First Kiss. First Love. Pt. 1

First Kiss First LoveFIRST KISS. FIRST LOVE. (1/3)
In this photo, my daughter, Indima is kissing our neighbor, Adam. While I sat outside their squatter hut with Adam’s mother, Haoua, chatting about life, money matters, and happiness, Indima fed Adam pistachios that we had brought back from France. Adam must be very special to Indima for her to want to share her special treat. She would pop one into her mouth, and then the other into his. Then, every once in a while, she would bend over to kiss him and hold his hand. Goodbyes were difficult; as we left to eat lunch at home only two houses down, she cried and cried, waving goodbye to her first love.

Mats of the Wed

Mats of the Wed

MATS OF THE WED: As they roam the Bagzan plains with their herds, these shephard girls weave the mats of their future homes, ever preparing themselves for their wedding day. These colorful mats, made of dyed reeds, are used for the roofs and siding of the traditional homesteads of the Touaregs of the Ayr. The mats are the wive’s contribution to their future marriage; the young girl is praised for the beauty of her mats and weaving ability, as it is a sign of her dedication as a future wife and mother.

The Shangri-La of Tofatat

THE SHANGRI-LA OF TOFATAT

THE SHANGRI-LA OF TOFATAT: The next thing Aubine and I did was to climb high into the boulders, through indescribably twisted passageways where we repeatedly had to help one another. At the summit of Tofatat we discovered a natural marvel whose existence still baffles me to this day: there was a small limpid pond surrounded by an earthen sward where a few flowering acacias and tender shoots of grass grew.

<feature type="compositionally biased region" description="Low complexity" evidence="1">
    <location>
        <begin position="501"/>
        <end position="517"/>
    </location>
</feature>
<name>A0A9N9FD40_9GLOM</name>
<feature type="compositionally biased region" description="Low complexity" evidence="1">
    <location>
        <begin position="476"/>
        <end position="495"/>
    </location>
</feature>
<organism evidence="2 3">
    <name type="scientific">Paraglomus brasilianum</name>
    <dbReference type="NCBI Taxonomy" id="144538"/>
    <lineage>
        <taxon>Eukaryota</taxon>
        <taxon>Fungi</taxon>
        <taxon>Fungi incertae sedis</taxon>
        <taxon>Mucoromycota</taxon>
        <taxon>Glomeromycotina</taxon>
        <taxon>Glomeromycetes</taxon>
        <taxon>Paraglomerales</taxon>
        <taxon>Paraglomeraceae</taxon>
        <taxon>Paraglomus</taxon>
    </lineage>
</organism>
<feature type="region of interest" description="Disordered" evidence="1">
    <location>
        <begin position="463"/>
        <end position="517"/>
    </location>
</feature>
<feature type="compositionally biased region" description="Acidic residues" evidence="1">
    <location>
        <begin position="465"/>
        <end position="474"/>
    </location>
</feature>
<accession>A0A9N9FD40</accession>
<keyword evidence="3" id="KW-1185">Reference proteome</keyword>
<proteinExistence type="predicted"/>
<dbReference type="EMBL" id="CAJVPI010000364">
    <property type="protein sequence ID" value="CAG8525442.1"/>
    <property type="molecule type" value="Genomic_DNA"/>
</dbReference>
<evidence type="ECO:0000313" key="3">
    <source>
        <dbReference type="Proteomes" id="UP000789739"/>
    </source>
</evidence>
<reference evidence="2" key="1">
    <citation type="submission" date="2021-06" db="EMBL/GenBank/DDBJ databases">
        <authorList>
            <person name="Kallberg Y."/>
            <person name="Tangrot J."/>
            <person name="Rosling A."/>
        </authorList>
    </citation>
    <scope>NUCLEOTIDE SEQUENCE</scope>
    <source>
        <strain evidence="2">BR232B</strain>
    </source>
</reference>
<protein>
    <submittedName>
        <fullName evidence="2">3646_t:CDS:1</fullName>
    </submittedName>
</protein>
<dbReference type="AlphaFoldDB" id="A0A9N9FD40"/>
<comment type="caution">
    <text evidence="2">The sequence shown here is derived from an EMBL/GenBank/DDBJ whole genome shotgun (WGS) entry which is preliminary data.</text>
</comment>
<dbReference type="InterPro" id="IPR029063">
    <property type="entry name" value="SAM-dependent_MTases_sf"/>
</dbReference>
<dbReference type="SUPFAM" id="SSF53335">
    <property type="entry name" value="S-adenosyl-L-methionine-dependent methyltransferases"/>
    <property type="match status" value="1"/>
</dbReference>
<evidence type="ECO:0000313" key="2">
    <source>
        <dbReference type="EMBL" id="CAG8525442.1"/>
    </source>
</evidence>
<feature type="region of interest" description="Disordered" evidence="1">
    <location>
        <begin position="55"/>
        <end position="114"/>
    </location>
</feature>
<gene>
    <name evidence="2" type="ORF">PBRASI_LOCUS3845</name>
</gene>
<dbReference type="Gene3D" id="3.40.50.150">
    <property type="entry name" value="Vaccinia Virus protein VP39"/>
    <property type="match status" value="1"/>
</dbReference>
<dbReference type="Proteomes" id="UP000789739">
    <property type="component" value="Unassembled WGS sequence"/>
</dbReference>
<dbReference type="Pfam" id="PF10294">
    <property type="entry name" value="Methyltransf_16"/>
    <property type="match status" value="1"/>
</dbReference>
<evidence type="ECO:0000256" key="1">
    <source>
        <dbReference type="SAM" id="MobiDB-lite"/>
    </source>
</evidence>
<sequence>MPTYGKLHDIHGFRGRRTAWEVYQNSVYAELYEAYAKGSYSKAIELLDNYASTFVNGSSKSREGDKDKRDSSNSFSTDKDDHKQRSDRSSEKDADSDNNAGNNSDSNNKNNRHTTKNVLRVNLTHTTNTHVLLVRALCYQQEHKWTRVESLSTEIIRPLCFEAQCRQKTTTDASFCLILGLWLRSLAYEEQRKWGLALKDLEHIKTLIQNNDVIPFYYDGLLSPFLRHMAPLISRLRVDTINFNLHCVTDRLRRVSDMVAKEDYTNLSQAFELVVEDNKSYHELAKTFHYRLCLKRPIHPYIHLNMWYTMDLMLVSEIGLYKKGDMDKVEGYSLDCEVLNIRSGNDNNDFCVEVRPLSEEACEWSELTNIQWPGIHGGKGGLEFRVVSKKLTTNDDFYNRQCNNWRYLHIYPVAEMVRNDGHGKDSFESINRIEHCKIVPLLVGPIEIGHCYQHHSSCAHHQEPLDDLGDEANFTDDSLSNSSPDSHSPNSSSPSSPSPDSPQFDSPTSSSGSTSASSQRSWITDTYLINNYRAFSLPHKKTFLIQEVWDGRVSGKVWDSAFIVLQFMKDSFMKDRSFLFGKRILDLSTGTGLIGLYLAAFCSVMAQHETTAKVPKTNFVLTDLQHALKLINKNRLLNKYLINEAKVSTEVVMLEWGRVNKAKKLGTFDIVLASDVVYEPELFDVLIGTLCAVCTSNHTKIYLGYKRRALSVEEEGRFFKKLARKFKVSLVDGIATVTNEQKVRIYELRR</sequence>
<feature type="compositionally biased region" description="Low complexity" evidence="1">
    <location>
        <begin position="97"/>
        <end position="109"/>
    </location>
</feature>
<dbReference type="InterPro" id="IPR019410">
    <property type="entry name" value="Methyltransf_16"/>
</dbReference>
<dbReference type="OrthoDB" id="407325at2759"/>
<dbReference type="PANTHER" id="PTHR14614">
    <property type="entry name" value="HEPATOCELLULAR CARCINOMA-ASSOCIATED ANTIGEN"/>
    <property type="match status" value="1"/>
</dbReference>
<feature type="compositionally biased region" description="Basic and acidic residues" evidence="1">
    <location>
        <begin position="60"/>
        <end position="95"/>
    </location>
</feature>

In our travels we had occasionally chanced upon pools of water in rocky Saharan environments. Called “gueltas” in Arabic, they were usually fed by rain but sometimes by springs. However, we never before had encountered such an anomaly at the highest spot in a citadel of stones — especially during the dry season! Because of the vegetation we decided that our guelta must be fed by an underground source. But where could spring water come from, here at Tofatat; and how did it rise to this level?

Aubine and I were enthralled at finding this unexpected Shangri-La. We danced and hugged each other, and splashed rapturously in the water. Grateful that the life growing inside Aubine could experience our euphoria, we felt more blessed than ever by Creation. Together with our child-to-be, our growing “family” became like a vessel for the energy flowing from the boulders, the guelta, the trees, and the deep blue sky.

Text: by Michael and Aubine Kirtley, excerpt from “An Invitation to Tofatat” published in “The Walkabout Chronicles, Epic Journeys by Foot”, recounting their first trip to this mystical land of dreams.

Photo: by me… upon my return as an adult to the one place on this earth that I can truly call home. Here a lone donkey enjoys the grasses of Tofatat’s plains.

The Tao of Tofatat

Toffatat bird flying

THE TAO OF TOFATAT: From far away I spotted our destination, dominating a valley encircled at a respectful distance by small hills — Tofatat was a rocky desert queen on her sandy dais. Our footsteps quickened, keeping time with our racing heartbeats. La Nuit sensed our new fervor and barked incessantly. As we got nearer, no one spoke; even our Labradors seemed entranced. Arriving at its base, we just looked up in amazement, and understood why Ahoudan had been so proud to bring us here.

Much of the Bagzan is like a holy fountain that spewed huge stones into the air. When they fell back to the Earth, they cascaded atop one another, dotting the landscape with rock castles. The most extraordinary of these is Tofatat. A surreal monument towering 50 meters high, it is the inadvertent Stonehenge of the Sahara.